Dis/working with diagrams how genealogies and maps obscure nanoscale worlds (A hunter-gatherer case)

Research output: Contribution to journalArticlepeer-review

Abstract

Standard diagrammatic tools in ethnographies, locational maps, and kinship trees are supposed to help make fieldwork and its findings intelligible to readers. This article explores how, to the contrary, they obscure locals’ lived worlds and the fieldwork process when they are used cross-culturally and cross-scalarly in studies of minuscule indigenous societies, anthropology’s traditional study subject. I draw on my experience of producing and using these visuals, from fieldwork through to writing ethnography, in my work with foragers who live in South India in order to show the effect of these diagrammatic tools on our understanding of nanoscale communities and their intimate worlds.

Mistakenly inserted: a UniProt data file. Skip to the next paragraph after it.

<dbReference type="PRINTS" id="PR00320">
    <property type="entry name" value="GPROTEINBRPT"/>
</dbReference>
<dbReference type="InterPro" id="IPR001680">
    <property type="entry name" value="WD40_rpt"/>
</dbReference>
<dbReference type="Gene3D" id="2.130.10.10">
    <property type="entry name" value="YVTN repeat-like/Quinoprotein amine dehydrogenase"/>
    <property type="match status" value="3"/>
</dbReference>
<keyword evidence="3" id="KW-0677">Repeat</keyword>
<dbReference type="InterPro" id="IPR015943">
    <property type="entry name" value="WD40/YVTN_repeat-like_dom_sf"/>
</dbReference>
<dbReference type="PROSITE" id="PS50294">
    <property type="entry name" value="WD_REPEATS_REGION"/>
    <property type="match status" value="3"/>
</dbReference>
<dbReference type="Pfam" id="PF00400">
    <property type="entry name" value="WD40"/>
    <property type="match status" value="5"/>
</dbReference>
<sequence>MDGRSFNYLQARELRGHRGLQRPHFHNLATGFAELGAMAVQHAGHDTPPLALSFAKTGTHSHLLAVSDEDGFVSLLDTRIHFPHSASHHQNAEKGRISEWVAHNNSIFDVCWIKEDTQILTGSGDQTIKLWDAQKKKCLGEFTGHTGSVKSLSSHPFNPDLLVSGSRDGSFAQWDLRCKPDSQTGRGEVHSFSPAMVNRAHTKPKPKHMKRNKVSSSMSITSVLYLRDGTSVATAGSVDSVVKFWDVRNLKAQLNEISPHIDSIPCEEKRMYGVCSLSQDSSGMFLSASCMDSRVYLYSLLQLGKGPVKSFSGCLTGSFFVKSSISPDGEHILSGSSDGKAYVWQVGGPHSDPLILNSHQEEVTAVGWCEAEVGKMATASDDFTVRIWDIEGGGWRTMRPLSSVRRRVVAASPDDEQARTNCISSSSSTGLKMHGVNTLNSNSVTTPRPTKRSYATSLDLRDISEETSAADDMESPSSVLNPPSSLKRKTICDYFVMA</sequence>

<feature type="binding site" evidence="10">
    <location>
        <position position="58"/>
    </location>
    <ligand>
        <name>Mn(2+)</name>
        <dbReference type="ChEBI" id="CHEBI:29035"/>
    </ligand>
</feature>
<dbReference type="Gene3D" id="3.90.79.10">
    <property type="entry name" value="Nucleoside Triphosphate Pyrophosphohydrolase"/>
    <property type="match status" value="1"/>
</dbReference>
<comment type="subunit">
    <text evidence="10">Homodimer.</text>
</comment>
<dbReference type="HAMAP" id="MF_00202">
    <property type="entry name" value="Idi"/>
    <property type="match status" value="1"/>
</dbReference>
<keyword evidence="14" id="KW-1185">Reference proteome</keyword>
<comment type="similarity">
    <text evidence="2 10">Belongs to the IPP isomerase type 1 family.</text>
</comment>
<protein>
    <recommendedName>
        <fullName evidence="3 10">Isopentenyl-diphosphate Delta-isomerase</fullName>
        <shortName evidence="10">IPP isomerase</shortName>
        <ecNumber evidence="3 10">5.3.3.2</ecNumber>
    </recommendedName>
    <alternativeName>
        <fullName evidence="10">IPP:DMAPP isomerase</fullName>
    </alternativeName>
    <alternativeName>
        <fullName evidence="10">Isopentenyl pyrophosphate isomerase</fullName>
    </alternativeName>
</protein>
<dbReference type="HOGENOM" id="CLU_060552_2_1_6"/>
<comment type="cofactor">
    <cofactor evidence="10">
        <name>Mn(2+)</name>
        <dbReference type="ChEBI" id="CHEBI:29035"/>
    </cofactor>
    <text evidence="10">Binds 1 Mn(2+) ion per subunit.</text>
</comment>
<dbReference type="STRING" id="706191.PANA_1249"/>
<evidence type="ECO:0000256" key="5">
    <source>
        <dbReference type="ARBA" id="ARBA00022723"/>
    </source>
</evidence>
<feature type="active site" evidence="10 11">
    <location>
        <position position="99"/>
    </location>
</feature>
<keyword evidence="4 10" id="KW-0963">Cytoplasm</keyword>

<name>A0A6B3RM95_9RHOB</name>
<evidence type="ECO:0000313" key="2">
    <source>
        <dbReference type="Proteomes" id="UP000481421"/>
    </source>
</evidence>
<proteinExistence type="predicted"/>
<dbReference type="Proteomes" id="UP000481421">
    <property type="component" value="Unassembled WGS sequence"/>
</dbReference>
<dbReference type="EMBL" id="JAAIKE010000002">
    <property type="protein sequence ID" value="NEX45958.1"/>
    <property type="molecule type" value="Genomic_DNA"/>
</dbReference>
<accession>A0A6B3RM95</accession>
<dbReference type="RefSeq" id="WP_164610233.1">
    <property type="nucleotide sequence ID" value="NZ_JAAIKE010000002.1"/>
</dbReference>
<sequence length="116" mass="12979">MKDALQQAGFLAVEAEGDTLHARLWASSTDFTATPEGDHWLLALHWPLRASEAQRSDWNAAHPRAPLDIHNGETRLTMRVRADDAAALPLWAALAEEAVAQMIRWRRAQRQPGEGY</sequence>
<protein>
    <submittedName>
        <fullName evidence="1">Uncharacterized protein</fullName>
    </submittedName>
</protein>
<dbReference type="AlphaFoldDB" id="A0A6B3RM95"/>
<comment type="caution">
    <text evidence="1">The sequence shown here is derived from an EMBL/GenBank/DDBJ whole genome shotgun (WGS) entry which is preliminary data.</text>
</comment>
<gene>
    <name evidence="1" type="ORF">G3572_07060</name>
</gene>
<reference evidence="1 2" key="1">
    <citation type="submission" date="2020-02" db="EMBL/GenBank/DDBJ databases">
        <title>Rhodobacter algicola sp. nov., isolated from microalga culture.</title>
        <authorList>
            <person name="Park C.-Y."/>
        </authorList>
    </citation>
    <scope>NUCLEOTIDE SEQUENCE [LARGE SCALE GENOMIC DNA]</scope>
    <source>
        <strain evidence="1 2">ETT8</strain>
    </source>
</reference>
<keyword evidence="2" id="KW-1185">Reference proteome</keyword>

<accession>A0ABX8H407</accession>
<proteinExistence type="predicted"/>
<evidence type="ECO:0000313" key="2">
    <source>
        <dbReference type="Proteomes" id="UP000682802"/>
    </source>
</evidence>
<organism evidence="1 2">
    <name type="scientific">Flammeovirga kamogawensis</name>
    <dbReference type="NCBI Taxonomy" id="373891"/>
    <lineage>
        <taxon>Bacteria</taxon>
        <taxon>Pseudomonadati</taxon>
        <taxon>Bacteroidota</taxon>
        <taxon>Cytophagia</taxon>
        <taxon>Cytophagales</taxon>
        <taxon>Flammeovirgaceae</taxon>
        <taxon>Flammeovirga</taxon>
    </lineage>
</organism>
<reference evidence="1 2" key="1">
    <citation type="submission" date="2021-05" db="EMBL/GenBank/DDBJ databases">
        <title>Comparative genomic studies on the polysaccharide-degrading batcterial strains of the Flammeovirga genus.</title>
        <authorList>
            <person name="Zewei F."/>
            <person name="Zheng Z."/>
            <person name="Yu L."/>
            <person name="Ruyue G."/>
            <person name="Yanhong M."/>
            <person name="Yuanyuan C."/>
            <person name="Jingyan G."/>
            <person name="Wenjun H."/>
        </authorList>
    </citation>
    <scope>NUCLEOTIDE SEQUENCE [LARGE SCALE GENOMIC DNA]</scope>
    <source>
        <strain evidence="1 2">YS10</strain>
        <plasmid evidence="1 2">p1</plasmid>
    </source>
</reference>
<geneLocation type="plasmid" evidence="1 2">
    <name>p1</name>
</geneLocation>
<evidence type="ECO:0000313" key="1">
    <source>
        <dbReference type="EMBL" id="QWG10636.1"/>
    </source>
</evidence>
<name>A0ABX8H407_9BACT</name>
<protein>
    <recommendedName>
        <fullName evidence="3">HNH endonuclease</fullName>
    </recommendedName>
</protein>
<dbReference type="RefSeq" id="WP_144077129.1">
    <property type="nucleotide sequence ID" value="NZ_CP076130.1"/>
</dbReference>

Original languageEnglish
Pages (from-to)43-62
Number of pages20
JournalSocial Analysis
Volume63
Issue number4
DOIs
StatePublished - 2019

Bibliographical note

Publisher Copyright:
© Berghahn Books.

Keywords

  • Foragers
  • Intimate communities
  • Kinship diagrams
  • Maps
  • Scalar turn
  • South India

ASJC Scopus subject areas

  • Cultural Studies
  • Anthropology
  • Arts and Humanities (all)
  • Sociology and Political Science

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